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Could the pandemic finally be over in 2022? The CEO of Moderna seems to think so.
On Wednesday, while speaking with Swiss news outlet Neue Zuercher Zeitung, top Moderna executive, Stéphane Bancel, said the ongoing uptick in vaccine production shows that by the middle of next year, there will be more than enough doses for the global population.
Bancel noted that vaccinations will soon be available for infants and that he is confident that eventually, getting the COVID-19 vaccine will become an annual decision for just about everyone on the planet.
“If you look at the industry-wide expansion of production capacities over the past six months, enough doses should be available by the middle of next year so that everyone on this earth can be vaccinated,” Bancel explained, according to Reuters. “Boosters should also be possible to the extent required.”
“Those who do not get vaccinated will immunize themselves naturally, because the Delta variant is so contagious. In this way, we will end up in a situation similar to that of the flu. You can either get vaccinated and have a good winter. Or you don’t do it and risk getting sick and possibly even ending up in hospital.”
When directly asked if that meant life could return to normal by the second half of 2022, he said: “As of today, in a year, I assume.”
Bancel did stress though, that people who were vaccinated last autumn will “undoubtedly” need a refresher via a booster shot, which is essentially half the dose of the original dose.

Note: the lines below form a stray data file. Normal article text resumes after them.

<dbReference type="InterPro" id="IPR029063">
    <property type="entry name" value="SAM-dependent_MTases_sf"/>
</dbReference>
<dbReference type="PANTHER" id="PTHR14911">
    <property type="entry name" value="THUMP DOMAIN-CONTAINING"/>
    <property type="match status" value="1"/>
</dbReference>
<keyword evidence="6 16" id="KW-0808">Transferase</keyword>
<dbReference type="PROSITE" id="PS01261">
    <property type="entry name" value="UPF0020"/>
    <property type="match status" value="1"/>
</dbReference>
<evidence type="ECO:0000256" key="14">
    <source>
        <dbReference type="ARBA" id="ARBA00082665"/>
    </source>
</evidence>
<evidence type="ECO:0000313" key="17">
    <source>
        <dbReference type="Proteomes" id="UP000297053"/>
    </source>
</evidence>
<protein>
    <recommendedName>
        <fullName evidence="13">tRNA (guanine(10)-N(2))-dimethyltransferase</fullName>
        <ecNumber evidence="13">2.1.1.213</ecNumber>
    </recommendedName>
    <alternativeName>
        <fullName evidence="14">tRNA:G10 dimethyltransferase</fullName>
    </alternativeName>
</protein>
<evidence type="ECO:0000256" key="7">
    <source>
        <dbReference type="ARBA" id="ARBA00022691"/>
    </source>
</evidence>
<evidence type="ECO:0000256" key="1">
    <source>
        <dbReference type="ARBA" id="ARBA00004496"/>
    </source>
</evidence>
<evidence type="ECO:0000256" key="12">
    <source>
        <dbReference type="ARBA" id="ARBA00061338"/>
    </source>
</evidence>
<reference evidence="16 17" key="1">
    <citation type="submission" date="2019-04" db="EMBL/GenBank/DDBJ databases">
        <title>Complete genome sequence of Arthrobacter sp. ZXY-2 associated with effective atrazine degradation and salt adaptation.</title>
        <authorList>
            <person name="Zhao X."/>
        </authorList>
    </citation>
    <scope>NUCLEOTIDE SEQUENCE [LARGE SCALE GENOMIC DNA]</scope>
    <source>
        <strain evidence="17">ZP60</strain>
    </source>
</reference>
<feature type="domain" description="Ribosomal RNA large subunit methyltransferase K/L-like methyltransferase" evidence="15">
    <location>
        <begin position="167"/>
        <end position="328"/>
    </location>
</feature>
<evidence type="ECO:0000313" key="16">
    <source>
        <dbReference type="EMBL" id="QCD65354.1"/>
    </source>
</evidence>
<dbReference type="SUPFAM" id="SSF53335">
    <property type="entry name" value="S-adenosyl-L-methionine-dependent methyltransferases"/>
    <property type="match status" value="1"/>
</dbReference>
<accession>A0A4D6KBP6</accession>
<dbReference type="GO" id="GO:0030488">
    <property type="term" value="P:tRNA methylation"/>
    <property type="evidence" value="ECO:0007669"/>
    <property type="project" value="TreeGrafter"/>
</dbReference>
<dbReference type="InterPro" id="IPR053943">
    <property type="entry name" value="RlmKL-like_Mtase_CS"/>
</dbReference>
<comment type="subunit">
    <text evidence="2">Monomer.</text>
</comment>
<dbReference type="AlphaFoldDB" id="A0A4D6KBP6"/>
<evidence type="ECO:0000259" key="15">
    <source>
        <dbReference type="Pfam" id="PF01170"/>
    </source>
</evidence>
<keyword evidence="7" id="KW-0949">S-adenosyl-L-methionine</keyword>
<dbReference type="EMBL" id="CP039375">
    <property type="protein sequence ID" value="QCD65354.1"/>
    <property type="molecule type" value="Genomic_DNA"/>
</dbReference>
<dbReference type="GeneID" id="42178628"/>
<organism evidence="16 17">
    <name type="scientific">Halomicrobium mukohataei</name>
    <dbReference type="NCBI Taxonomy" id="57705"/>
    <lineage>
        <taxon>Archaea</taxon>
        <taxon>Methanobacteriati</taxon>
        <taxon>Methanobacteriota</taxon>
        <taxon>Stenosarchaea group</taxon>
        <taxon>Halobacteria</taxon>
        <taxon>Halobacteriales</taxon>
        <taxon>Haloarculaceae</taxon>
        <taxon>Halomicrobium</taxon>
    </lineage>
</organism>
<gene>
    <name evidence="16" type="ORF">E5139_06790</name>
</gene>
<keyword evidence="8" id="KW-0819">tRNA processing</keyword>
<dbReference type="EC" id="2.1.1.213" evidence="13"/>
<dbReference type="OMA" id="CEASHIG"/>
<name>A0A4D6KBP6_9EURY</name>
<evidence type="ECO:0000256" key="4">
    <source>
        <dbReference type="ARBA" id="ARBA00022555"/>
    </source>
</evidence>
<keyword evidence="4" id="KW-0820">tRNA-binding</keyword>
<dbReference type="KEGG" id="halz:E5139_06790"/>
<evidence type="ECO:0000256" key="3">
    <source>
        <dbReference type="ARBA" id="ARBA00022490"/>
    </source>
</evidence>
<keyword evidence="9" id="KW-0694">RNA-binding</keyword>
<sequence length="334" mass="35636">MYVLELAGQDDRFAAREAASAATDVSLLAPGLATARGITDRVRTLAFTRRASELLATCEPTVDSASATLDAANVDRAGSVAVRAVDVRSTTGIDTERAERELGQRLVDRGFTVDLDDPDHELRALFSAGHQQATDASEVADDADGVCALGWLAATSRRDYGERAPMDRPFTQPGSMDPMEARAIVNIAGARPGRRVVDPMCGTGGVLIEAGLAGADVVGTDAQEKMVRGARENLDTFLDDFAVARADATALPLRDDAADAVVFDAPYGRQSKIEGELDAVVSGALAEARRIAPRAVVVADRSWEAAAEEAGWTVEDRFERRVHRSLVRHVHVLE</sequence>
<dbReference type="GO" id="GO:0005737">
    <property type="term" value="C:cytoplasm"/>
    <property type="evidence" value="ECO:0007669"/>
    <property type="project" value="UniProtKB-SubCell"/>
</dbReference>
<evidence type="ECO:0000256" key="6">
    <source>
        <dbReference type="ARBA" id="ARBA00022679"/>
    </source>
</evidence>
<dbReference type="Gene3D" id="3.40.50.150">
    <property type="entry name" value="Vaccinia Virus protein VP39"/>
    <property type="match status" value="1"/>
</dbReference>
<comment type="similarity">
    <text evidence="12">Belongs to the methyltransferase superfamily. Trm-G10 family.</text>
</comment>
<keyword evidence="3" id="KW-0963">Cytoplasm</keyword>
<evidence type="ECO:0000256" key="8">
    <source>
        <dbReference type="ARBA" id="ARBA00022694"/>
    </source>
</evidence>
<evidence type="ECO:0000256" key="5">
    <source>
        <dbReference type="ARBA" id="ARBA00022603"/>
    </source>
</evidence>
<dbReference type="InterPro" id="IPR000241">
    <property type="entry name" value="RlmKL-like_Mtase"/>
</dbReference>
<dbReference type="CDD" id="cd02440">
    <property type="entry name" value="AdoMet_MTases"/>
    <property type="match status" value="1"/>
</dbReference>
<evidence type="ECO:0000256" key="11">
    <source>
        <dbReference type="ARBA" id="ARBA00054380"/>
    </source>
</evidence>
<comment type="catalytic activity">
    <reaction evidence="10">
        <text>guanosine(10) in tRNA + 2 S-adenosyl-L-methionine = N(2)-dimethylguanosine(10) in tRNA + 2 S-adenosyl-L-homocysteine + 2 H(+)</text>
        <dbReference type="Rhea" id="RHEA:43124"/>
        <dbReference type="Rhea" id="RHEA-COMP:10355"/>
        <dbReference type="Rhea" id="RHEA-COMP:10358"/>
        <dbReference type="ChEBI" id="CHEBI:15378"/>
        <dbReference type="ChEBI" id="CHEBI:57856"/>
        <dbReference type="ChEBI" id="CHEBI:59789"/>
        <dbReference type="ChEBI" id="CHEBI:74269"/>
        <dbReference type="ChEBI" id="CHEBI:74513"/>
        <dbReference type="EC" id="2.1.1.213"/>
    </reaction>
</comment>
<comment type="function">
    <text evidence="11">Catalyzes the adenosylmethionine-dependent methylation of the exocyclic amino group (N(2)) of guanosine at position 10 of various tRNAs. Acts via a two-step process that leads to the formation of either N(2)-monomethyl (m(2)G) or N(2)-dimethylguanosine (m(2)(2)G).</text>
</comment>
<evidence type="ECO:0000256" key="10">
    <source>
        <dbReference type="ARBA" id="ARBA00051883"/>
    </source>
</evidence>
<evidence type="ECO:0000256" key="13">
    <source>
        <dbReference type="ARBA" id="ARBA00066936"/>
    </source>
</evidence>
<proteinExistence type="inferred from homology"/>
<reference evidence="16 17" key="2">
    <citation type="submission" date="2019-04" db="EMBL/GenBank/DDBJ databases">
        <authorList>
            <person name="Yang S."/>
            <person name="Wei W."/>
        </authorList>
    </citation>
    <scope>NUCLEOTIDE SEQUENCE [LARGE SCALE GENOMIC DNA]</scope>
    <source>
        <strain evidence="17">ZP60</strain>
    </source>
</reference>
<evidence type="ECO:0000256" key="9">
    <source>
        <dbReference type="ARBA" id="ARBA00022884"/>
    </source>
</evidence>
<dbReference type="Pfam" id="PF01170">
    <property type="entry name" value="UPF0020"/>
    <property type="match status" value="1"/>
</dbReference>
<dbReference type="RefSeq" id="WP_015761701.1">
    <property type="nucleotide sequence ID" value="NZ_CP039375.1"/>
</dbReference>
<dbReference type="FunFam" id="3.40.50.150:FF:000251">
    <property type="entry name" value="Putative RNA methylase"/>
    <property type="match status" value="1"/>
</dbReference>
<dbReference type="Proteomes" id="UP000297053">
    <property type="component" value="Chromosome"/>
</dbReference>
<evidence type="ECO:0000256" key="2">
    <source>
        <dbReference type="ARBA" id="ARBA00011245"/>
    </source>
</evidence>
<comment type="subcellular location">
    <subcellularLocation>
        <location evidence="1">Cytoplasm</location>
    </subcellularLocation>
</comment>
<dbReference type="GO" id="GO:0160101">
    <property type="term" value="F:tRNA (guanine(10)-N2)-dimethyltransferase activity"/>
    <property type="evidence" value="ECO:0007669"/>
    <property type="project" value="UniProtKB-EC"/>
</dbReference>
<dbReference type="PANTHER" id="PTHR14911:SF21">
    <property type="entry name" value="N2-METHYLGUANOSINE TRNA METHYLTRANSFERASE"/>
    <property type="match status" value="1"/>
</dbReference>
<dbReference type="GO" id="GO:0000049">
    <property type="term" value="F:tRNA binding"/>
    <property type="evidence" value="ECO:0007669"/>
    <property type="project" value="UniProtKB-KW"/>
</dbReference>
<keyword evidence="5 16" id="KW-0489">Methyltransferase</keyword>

“The volume of vaccine is the biggest limiting factor. With half the dose, we would have 3 billion doses available worldwide for the coming year instead of just 2 billion,” he said.
As we previously reported, in August, medical professionals are studying to what extent antibodies diminish within the eight-month period after Pfizer and Moderna inoculations.
A study from the National Urban League focused on 15,000 minorities and their vaccine hesitancy showed that Black Americans are far more skeptical than white people when it comes to a COVID-19 vaccine. However, overall, only 26% of Black Americans are far more skeptical than white people about a COVID-19 vaccine.
Of the Black people polled, the study found that Black Americans’ vaccine hesitancy was not as high as originally thought. 65% to 70% of African Americans said they would get the shot. Of the about 30% who said they were not inclined to get vaccinated, half of them wanted more information.
“My job is not to play on fears but to give it to everybody straight,” Marc Moral, head of The National Urban League told theGrio, exclusively. He said he thinks that if the FDA and the CDC recommend a vaccine booster shot, “the people who have already been vaccinated will be very inclined to get a booster shot. While those who were hesitant will remain hesitant and those who are reluctant will remain reluctant.”
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